Safety and efficacy comparison of polyethylene glycol, hemp seed oil, and 5% sugar brine for bowel preparation in older patients: study protocol for a randomized controlled trial
Trials volume 24, Article number: 168 (2023)
The incidence of colorectal cancer among the middle-aged and elderly is gradually increasing in China. Colonoscopy is an effective method for the early diagnosis of colorectal cancer, and bowel preparation is one of many important factors affecting colonoscopy. Although there are many studies on intestinal cleansers, the results are not ideal. There is evidence that hemp seed oil has certain potential effects in intestinal cleansing, but prospective studies on this topic are still lacking.
This is a randomized, double-blind, single-center clinical study. We randomly assigned 690 participants to groups each administered 3 L of polyethylene glycol (PEG), 30 mL of hemp seed oil and 2 L of PEG, or 30 mL of hempseed oil, 2 L of PEG, and 1000 mL of 5% sugar brine. The Boston Bowel Preparation Scale was considered the primary outcome measure. We evaluated the interval between consumption of bowel preparation and first bowel movement. Secondary indicators included the time of cecal intubation, detection rate of polyps and adenomas, willingness to repeat the same bowel preparation, whether the protocol was tolerated, and whether there were adverse reactions during bowel preparation and were evaluated after counting the total number of bowel movements.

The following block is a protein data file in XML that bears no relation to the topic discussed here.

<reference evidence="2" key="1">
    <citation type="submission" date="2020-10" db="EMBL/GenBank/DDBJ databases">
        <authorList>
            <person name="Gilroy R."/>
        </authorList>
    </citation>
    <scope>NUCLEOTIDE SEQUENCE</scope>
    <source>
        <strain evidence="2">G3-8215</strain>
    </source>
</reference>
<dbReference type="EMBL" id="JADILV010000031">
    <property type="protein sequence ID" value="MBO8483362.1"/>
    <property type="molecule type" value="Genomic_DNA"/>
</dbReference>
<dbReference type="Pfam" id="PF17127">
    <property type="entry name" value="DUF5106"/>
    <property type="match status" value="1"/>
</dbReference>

This study aimed to test the hypothesis that hemp seed oil (30 mL) increases the quality of bowel preparation and reduces the amount of PEG. Previously, we found that its combination with 5% sugar brine can reduce the occurrence of adverse reactions.
Chinese Clinical Trial Registry ChiCTR2200057626. Prospectively registered on March 15, 2022
Safety and efficacy comparison of polyethylene glycol, hemp seed oil, and 5% sugar brine for bowel preparation in older patients: study protocol for a randomized controlled trial
Chinese Clinical Trial Registry ID: ChiCTR2200057626. Registered on March 15, 2022
December 31, 2021, version 1.0
This study received research grants from (1) Gansu Provincial Key Talent Project (grant number: 9 of 2020); (2) Science Foundation of the First Hospital of Lanzhou University: ldyyyn2021-108 and ldyyyn2021-102; (3) Gansu Provincial Higher Education Industry Support Program: 2022CYZC-05.
XingWang Zhu1#, Jun Yan2,3#, Long Miao2, YingLi He2, HaiPing Wang2,3, Xun Li1,2,3*
1The First School of Clinical Medicine, Lanzhou University
2Department of General Surgery, The First Hospital of Lanzhou University
3Key Laboratory of Biological Therapy and Regenerative Medicine of Gansu Province, The First School of Clinical Medicine, Lanzhou University
Name and contact information for the trial sponsor
Role of sponsor
The sponsor has no role in the design of the study, collection, analysis, and interpretation of the data or writing of the manuscript.
Colorectal cancer is a common malignant tumor of the digestive system. According to a report of the cancer survey, colorectal cancer ranks in the top three in new cases and deaths in both men and women, making it one of the most life-threatening cancers among Chinese patients [1, 2]. The progression of colorectal adenomas to cancer may take up to 10 years, and the incidence increases with age [3,4,5,6]. Moreover, the risk of mortality from colorectal cancer has been reported to decrease by 53% in patients who underwent endoscopic adenoma resection [7,8,9,10]. Many factors affect the quality of colonoscopy, of which bowel preparation is an essential factor. Inadequate bowel preparation can reduce the adenoma detection rate, prolong the duration of colonoscopy, and increase the risk of examination [11,12,13].